MUMBAI (ICIS)–State-owned GAIL (India) Ltd plans to lay an ethylene/propylene (C2/C3) liquid pipeline from its gas processing complex at Vijaipur in the central Madhya Pradesh state to its Pata petrochemical complex at Auraiya in the northern Uttar Pradesh state. “The project will augment feedstock availability with additional polymer production at Pata Petrochemical Complex, reduce energy consumption and carbon footprint,” the company said in the notes accompanying its fiscal Q4 results. GAIL’s financial year ends in March. The proposed project is expected to cost Indian rupees (Rs) 17.9bn ($215m) and will be commissioned within 32 months, it said. Once operational, the pipeline will have the capacity to transport 950,000 tonnes/year of liquid feedstock to the Pata complex, it added. GAIL reported on 16 May a near-fourfold jump in net profit for the fourth quarter ending 31 March 2024 to Rs21.8bn, from Rs6.0bn in the same period last year. For the full fiscal year 2023-24, GAIL’s net profit increased by 67% year on year to Rs88.4bn. “The robust performance during the year was primarily driven by better physical performance across all major segments, despite lower prices in petrochemicals and liquid hydrocarbons,” GAIL managing director and chairman Sandeep Gupta said. GAIL currently operates a 200,000 tonne/year high density polyethylene (HDPE) plant; two linear low density polyethylene (LLDPE)/HDPE swing plants with capacities of 230,000 tonnes/year and 400,000 tonnes/year; and a 10,000 tonne/year butene-1 line at its Pata complex. The company is also setting up a 60,000 tonne/year polypropylene (PP) unit at the complex which is expected to come on stream in the current calendar year 2024. ($1 = Rs83.45)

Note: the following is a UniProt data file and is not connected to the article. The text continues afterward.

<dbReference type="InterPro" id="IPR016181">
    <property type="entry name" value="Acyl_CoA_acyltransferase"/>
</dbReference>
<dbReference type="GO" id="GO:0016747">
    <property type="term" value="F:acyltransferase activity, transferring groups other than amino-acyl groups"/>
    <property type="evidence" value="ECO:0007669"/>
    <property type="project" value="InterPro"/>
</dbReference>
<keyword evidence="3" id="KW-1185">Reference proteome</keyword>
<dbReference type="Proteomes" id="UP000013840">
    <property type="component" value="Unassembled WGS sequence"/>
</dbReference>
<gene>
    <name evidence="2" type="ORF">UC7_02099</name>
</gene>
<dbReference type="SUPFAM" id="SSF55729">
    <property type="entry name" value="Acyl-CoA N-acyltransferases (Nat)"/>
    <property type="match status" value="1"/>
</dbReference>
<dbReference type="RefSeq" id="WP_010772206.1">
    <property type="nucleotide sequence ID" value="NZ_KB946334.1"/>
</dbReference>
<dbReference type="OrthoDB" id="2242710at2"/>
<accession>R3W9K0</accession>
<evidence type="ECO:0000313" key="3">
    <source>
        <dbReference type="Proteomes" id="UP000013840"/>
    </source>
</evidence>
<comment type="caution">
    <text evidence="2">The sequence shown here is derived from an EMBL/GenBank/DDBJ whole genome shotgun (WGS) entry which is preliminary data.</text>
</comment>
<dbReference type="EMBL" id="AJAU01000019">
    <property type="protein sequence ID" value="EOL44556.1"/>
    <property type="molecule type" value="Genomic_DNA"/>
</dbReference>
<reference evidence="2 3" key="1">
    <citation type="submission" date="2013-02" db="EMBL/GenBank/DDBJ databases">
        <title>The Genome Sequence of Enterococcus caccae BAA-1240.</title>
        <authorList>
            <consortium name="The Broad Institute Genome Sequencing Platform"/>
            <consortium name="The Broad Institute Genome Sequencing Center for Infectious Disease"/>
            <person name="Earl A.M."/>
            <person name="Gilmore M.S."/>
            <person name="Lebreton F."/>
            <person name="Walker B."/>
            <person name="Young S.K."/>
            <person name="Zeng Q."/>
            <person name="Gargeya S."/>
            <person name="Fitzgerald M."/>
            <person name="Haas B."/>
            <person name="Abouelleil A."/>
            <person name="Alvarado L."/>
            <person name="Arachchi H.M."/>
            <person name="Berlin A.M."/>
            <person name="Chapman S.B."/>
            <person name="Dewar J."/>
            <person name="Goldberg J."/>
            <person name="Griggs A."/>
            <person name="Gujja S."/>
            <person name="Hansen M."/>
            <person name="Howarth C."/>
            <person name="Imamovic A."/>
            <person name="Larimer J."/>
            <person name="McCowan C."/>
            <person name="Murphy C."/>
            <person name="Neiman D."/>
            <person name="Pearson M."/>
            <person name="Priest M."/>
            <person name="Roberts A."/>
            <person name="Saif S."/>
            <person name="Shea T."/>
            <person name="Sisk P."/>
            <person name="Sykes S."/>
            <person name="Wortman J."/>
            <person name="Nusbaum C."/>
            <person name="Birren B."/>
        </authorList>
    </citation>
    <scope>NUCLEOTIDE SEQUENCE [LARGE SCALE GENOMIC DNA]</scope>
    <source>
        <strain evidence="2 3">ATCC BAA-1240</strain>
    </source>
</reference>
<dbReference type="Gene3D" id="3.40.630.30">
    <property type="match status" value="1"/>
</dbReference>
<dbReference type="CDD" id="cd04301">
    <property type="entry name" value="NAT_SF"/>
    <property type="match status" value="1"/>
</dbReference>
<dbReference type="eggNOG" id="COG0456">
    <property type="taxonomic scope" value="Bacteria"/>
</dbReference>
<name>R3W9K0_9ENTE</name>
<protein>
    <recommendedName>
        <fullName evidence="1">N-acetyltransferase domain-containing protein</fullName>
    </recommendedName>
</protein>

17-May-2024

PODCAST: China PP exports to weigh on SE Asia on ample propylene supply

SINGAPORE (ICIS)–The ample supply of propylene in Asia and new polypropylene (PP) capacities in China are expected to weigh on discussions in southeast Asia over the coming months. Asia C3 to lengthen after PDH restarts in China, SE Asia volumes China PP exports to weigh on SE Asia discussions Asia PP prices to come under pressure in June-July In this podcast, ICIS editors Julia Tan, Jackie Wong and Lucy Shuai discuss current trends in Asia's propylene and PP markets, and what we can expect going forward. Visit us at Booth 13 at the Grand Ballroom Foyer at the Grand InterContinental Seoul Parnas! Book a meeting with ICIS here.

16-May-2024

PODCAST: Asia propylene derivative demand still slow amid uncertainty

SINGAPORE (ICIS)–Asian oxo-alcohols buyers maintained a wait and watch approach, amid the possibility of added plant capacities in China weighing on market sentiment. The acrylonitrile (ACN) market continues to see limited spot demand in the northeast Asia market. Even as downstream acrylonitrile-butadiene-styrene (ABS) has seen higher production rates recently, ACN producers were unlikely to increase operating rates. For the acrylates downstream, butyl-A market in Asia continues to take direction from Chinese domestic prices. With India's Bureau of Indian Standards (BIS) requirements preventing Chinese origin imports, cargoes from China were flowing into SE Asia and NE Asia. In this podcast, ICIS editors Julia Tan and Corey Chew discuss trends in the Asia propylene and derivatives markets. Visit ICIS during APIC ’24 on 30-31 May at Booth 13 in the Grand Ballroom Foyer in the Grand InterContinental Seoul Parnas. Book a meeting with ICIS here.

15-May-2024